Shipping costs sailing into volatile waters
Shippers are calling on the government for a regulator for maritime services to help contain shipping cost volatility.
Freight costs of exports are expected to continue on an upward trend in the coming months mainly due to reduced ship space for Sri Lankan exports. Meanwhile, the lack of a regulatory mechanism to control increases of ‘ancillary charges’ by shipping lines, is expected to add to difficulties by making shipping costs more unpredictable for both imports and exports.
“Basically there is not enough capacity and extreme pressure on space. Therefore, we may face freight increases particularly in west bound trade,” said Jayanath Perera, the outgoing Chairman of the Shippers’ Council, at the council’s annual general meeting on Wednesday.
Shippers say that although larger ships took to the seas during the last year, the extra capacity introduced by these ships have been absorbed by China and India. Three shipping lines have also reduced services to the port of Colombo. The shipping line Hanjin cut its services from 2 to 1, Norasia pulled out from its weekly European round and Maersk has changed its service routes.
All in all, shippers estimate that Sri Lankan exporters have lost about 600 twenty foot equivalent units (TEUs) of ship space due to these changes by shipping lines.
“This is a very large quantity and no steps have been taken by any other line to replace these losses,” said Perera.
Given the increasing demand on limited freight space, freight charges are expected to continue upwards.
Meanwhile, shippers say import-export trades and consumers face more price unpredictability because there is no regulatory mechanism to control increases of ancillary charges by shipping lines. Shippers say these ancillary charges, like the terminal handling charge (THC), are not included in the freight rate and are not decided by market forces.
“In the recent past we have seen some of the shipping lines introducing some ridiculous charges in addition to the controversial THC,” said Perera.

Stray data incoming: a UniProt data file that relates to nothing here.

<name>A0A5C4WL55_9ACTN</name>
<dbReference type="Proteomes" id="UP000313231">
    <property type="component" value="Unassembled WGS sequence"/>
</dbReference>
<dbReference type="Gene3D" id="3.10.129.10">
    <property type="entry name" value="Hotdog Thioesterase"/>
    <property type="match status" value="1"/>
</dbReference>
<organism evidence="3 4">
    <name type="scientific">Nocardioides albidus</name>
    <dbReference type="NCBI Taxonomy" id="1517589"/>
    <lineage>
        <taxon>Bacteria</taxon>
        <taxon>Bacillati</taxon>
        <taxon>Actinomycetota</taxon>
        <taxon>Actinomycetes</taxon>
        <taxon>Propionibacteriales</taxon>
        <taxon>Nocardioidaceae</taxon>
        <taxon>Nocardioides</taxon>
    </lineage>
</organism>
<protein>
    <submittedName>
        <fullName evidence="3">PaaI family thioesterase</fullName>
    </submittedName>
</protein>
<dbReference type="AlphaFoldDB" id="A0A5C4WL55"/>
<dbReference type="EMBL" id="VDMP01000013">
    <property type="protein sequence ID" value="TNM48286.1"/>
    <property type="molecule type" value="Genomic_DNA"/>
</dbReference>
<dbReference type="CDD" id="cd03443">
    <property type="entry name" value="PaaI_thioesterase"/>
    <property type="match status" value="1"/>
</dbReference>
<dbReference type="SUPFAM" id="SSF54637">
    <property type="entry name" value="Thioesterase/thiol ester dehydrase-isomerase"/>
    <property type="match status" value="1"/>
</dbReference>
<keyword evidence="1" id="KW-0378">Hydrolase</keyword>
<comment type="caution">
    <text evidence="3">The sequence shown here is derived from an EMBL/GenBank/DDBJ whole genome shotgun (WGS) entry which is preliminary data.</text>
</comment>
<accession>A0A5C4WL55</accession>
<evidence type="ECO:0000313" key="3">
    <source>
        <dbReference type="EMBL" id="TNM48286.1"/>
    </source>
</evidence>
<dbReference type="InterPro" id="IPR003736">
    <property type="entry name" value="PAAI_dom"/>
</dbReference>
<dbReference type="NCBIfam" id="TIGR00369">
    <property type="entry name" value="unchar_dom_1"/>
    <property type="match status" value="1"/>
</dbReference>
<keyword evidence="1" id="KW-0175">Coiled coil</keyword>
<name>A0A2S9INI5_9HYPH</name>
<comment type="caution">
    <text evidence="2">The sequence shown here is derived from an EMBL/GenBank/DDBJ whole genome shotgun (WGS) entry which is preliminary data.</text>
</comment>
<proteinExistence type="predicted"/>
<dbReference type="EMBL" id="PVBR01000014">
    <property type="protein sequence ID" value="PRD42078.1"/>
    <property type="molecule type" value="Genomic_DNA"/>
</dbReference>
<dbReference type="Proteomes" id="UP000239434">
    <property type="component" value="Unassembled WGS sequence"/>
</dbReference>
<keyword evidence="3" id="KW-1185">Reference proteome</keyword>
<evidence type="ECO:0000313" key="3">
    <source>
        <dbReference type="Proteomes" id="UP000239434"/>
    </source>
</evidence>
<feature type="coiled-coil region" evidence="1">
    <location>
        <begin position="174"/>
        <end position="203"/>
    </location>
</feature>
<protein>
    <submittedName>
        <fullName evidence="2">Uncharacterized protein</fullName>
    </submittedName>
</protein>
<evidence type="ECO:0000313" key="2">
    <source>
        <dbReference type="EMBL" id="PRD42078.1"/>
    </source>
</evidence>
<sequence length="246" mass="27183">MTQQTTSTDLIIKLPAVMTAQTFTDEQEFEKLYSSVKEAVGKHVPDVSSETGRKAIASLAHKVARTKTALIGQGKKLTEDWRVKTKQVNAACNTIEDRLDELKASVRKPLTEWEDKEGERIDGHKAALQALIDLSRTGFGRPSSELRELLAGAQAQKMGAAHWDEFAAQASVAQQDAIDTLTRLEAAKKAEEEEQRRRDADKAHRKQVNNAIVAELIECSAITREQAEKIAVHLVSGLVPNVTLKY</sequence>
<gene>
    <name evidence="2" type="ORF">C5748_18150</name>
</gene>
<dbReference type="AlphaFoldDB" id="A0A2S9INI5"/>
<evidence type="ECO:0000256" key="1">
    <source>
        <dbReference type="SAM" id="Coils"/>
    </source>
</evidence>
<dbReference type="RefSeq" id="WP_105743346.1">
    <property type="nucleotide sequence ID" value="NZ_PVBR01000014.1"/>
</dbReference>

“We have no regulatory body to look into these arbitrary and unreasonable issues in the shipping sector,” said Perera.
The shippers say some of these problems would be automatically sorted out if Sri Lanka’s port capacity were to increase, placing the country on a more competitive footing. Inadequate port capacity, say the shippers, reduces Sri Lanka’s bargaining power with international shipping lines.
“The failure in taking necessary steps to develop our infrastructure in line with developments taking place in world trade, particularly in our neighbouring economies, is the main reason why our authorities have to turn a blind eye to these issues,” said Perera.
“Time is money and shipping lines expect improved productivity levels to save time and money,” he said. But with congestion in the port, productivity levels cannot be improved, say the shippers. As a result some shipping lines have moved their services to Indian ports.
Shippers are calling on the government to fast track development of port infrastructure to retain export competitiveness and geographic advantages. As a national safeguard measure, shippers are calling on the authorities to set up a regulatory body for the industry, to help contain further price unpredictability.